IVIG (IntraVenous ImmunoGlobulin)
IVIG, also called gamma globulin or antibodies, is a highly purified
blood product preparation that is derived from large pools of plasma
donors. Plasma from approximately 1,000 to 10,000 persons is present
in each unit or “lot” of IVIG. While this is a blood product,
IVIG available in the United States, is purified and carefully screened
to be free of all known transmissible diseases, including HIV, hepatitis,
malaria, syphilis and many, many others. This medication is used to treat
a variety of neurological and neuromuscular autoimmune disorders that
affect the central nervous system, peripheral nerves, neuromuscular junction
The Benefits of IVIG:
The underlying problem in all autoimmune diseases is often similar. One
part of your immune system has decided to attack part of your body,
instead of defending your body from bacteria and viruses. While the
cause of this damage is unknown, IVIG contains antibodies which are
believed to block this attack.
of the most common neurological autoimmune diseases treated with IVIG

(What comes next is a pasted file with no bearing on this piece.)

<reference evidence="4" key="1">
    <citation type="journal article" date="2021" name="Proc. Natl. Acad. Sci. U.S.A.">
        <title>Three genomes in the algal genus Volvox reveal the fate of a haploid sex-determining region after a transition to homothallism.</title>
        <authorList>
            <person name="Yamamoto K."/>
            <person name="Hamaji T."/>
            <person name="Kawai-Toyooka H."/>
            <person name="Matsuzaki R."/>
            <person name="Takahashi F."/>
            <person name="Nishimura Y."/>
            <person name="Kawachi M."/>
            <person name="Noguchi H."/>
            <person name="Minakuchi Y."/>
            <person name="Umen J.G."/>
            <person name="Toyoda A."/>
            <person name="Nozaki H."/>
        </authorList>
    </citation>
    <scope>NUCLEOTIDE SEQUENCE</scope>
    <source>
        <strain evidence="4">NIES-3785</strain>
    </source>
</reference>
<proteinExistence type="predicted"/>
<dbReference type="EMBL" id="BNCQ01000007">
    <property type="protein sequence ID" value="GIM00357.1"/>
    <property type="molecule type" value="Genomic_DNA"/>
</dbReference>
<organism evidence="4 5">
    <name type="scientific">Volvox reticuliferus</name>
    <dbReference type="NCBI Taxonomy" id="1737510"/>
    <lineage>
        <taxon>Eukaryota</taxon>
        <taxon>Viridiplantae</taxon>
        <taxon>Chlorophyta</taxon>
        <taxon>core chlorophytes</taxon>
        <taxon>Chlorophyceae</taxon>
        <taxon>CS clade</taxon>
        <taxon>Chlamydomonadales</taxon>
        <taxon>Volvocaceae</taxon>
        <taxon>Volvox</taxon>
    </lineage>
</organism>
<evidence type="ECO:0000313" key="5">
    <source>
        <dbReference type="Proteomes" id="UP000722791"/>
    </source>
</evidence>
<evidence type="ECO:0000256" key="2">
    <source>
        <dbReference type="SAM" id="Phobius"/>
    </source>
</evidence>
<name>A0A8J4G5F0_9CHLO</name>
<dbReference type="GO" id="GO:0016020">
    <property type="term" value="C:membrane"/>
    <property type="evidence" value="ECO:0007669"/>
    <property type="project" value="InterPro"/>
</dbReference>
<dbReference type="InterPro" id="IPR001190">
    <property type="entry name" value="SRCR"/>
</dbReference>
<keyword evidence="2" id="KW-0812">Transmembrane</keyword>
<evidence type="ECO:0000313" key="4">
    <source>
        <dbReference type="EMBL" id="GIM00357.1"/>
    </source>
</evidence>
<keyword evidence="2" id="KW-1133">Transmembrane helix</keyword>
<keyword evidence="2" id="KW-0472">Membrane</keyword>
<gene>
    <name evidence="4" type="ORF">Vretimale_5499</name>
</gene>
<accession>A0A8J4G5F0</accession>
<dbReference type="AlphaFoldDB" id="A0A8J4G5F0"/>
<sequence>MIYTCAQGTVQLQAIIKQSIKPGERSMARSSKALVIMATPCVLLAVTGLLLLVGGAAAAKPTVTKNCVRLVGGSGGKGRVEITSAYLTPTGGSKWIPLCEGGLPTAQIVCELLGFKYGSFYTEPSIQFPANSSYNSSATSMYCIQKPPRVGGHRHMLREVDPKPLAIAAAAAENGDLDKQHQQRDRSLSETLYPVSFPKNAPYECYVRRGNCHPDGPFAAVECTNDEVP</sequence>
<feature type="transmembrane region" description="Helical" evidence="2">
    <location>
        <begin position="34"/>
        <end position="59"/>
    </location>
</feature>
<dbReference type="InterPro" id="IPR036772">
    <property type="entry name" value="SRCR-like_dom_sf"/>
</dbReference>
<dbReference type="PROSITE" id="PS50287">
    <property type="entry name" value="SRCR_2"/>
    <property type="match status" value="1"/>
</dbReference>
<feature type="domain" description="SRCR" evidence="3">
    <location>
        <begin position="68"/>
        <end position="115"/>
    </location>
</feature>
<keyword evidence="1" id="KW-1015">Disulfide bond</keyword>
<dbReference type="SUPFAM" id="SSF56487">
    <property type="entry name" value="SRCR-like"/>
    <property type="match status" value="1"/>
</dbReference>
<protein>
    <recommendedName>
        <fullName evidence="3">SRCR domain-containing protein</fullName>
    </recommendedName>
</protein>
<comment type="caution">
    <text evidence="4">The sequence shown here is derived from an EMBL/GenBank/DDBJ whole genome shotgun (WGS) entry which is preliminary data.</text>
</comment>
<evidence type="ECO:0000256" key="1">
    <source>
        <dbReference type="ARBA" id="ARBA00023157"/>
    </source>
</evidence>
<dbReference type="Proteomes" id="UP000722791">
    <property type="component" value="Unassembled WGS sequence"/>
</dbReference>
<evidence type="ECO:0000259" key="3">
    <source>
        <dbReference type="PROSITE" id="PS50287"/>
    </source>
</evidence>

in the PNA Infusion Center include: Chronic Inflammatory Demyelinating
Polyneuropathy (CIDP); Multiple Sclerosis (MS); Myasthenia Gravis (MG);
Multifocal Motor Neuropathy (MMN); Multifocal Acquired Sensory and Motor
Neuropathy (MADSAM); Dermatomyositis, and Polymyositis.
What You Need to Know Before Starting IVIG
IVIG Side Effects:
It is fairly common for patients to experience headache (which can be
mild to severe), stiff neck, and fever during or shortly after an infusion.
This is called aseptic meningitis syndrome. These symptoms are manageable
and can be minimized or prevented by infusing IVIG very slowly. Patients
may often feel fatigued or flu type symptoms for a day or two after
Variation in blood pressure, shortness of breath, chills, fever, rashes
and any allergic reactions must be closely monitored during the infusions.
Discuss your questions about side effects or possible allergic reactions
with your physician and your infusion nurse.
Dosing and Length of Infusion:
The length of time it takes for an IVIG infusion will vary for each person.
On average, it is between 4 to 6 hours. The specific dose ordered by
your physician, in addition to your own tolerance to the medication,
will determine your length of stay at the Infusion Center.
Usually an IVIG dose of 2 GMs/kg is divided into 2 doses which would
be infused over 2 days. This same dose may be given on alternate days
or even divided over 5 days if side effects become a problem. Treatment
is usually repeated every 4 to 6 weeks.